The Quandary of 'Made in China': Economic Survival in the Safe Zone Palestine's Import Trade from China since 1994
Date: 18 May 2020
University of Exeter
PhD in Middle East Politics
This thesis provides an alternative prism to analyse China’s prevailing influence in Palestine. Rather than a focus on China’s potential role as a mediator of the Israel-Palestine conflict, it examines the impact of China-Palestine trade (specifically Chinese imports) on the West Bank since the signing of the Protocol on Economic ...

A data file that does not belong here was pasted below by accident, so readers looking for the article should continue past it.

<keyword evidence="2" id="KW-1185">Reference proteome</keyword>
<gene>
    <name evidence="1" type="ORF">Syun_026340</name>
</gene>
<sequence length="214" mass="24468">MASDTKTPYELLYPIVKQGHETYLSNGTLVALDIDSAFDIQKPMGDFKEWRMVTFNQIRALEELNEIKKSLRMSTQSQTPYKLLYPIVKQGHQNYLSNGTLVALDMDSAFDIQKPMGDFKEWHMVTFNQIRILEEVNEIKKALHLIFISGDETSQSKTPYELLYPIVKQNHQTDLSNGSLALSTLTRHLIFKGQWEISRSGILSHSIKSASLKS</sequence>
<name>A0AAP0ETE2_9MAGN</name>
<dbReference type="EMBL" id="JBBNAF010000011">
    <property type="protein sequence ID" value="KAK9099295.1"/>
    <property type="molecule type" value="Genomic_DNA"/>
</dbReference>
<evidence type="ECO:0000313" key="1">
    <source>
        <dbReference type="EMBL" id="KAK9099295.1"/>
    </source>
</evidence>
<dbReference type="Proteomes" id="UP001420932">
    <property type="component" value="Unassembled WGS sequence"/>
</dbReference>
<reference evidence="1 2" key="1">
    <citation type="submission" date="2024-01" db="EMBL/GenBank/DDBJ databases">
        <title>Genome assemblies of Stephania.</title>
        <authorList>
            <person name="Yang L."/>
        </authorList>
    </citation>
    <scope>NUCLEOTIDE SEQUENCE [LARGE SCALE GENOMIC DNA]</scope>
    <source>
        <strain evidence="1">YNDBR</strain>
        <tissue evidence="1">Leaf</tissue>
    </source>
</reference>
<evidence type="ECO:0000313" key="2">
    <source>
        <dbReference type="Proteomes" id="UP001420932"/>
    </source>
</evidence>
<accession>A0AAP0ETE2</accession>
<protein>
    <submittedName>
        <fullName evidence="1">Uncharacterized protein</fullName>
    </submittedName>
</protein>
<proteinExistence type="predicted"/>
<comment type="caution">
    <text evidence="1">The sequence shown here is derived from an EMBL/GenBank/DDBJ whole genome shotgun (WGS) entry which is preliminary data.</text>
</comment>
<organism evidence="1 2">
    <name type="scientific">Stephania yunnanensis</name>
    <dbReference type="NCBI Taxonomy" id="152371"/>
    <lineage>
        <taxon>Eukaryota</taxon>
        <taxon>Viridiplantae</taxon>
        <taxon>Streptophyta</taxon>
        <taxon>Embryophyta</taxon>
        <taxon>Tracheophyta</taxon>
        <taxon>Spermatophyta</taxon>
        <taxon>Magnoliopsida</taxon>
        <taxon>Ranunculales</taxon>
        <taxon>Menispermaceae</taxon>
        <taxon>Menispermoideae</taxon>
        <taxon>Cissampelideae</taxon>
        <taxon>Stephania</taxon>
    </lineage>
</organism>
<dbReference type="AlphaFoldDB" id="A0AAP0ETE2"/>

This thesis provides an alternative prism to analyse China’s prevailing influence in Palestine. Rather than a focus on China’s potential role as a mediator of the Israel-Palestine conflict, it examines the impact of China-Palestine trade (specifically Chinese imports) on the West Bank since the signing of the Protocol on Economic Relations in 1994. The study argues that Chinese imports play a key role in supporting what this thesis terms the ‘Safe Zone’ of Palestinian economic activity: an opportunity for economic survival in the absence of viable alternatives following decades of Israeli occupation. I investigate how and why this commerce emerged, where it is most prevalent, and what are its political implications. This nuanced perspective into the complexities of a globalised Palestinian economy is achieved by adopting the conceptual framework of ‘globalisation from below’ (GFB) to unpack this trade through an inductive and interpretivist research paradigm. This entails sidelining the use of official trade data for a more ethnographically informed methodology utilising participant observation and both semi and unstructured interviews conducted in trader cities in China, the ports and checkpoints governed by Israel, to the markets in Palestine. In Palestine, a ‘diverse’ and ‘extreme’ case selection strategy (Hebron and Barta’a) are employed to show that practices associated with GFB are not homogenously experienced in the West Bank. The thesis finds that the rise and proliferation of such commerce is an outcome of Zionist settler colonialism enacted through a range of formal and informal Israeli occupation policies: specifically, de-development and deterritorialisation. The resultant trade economy that emerges under such conditions is, therefore, not deemed a response to an ‘event’, but part of the ‘structure’ of an ongoing settler colonial project. Concurrently, the findings show that the Safe Zone is double edged, as Israel’s preeminent capacity to regulate this commerce means that it can use it as a mechanism to offer a Palestinian the rewards of economic gain, but at the cost of subservience to ongoing Israeli control. The case studies evidence this by showing the different economic practices that prevail at these sights, but also the spectrum of responses a Palestinian trader might adopt in the absence of a unified strategy of political struggle. This includes behaviours of both individual and collective acquiescence as well as non-violent political resistance towards Israeli settler colonialism. Those engaged in Palestinian commerce are shown to play notable roles beyond economic actors, but for their impact on broader political dynamics. This approach from ‘below’ contributes to an additional interpretation of the Palestinian economy by researching a lesser studied form of economic activity and their affiliated actors. The implications of this are notable as they firstly stress the limited insights that are available from formal trade data in a study of globalised trade in general, and Palestinian commerce in particular. Secondly, they highlight the pervasiveness of Israeli settler colonialism upon all facets of Palestinian life while challenging misleading paradigms such as ‘conflict’ that are more regularly deployed to explain that which transpires in Palestine. Thirdly, they offer Chinese policy makers a valuable perspective to better understand the impact of their trade with Palestine and how it is invariably entangled in broader issues of Israeli domination. In so doing, hopefully informing Chinese policies that recognise the importance of the Safe Zone to Palestinian livelihoods, but also ones that are effectively contextualised and contingent on challenging ongoing Zionist settler colonialism.
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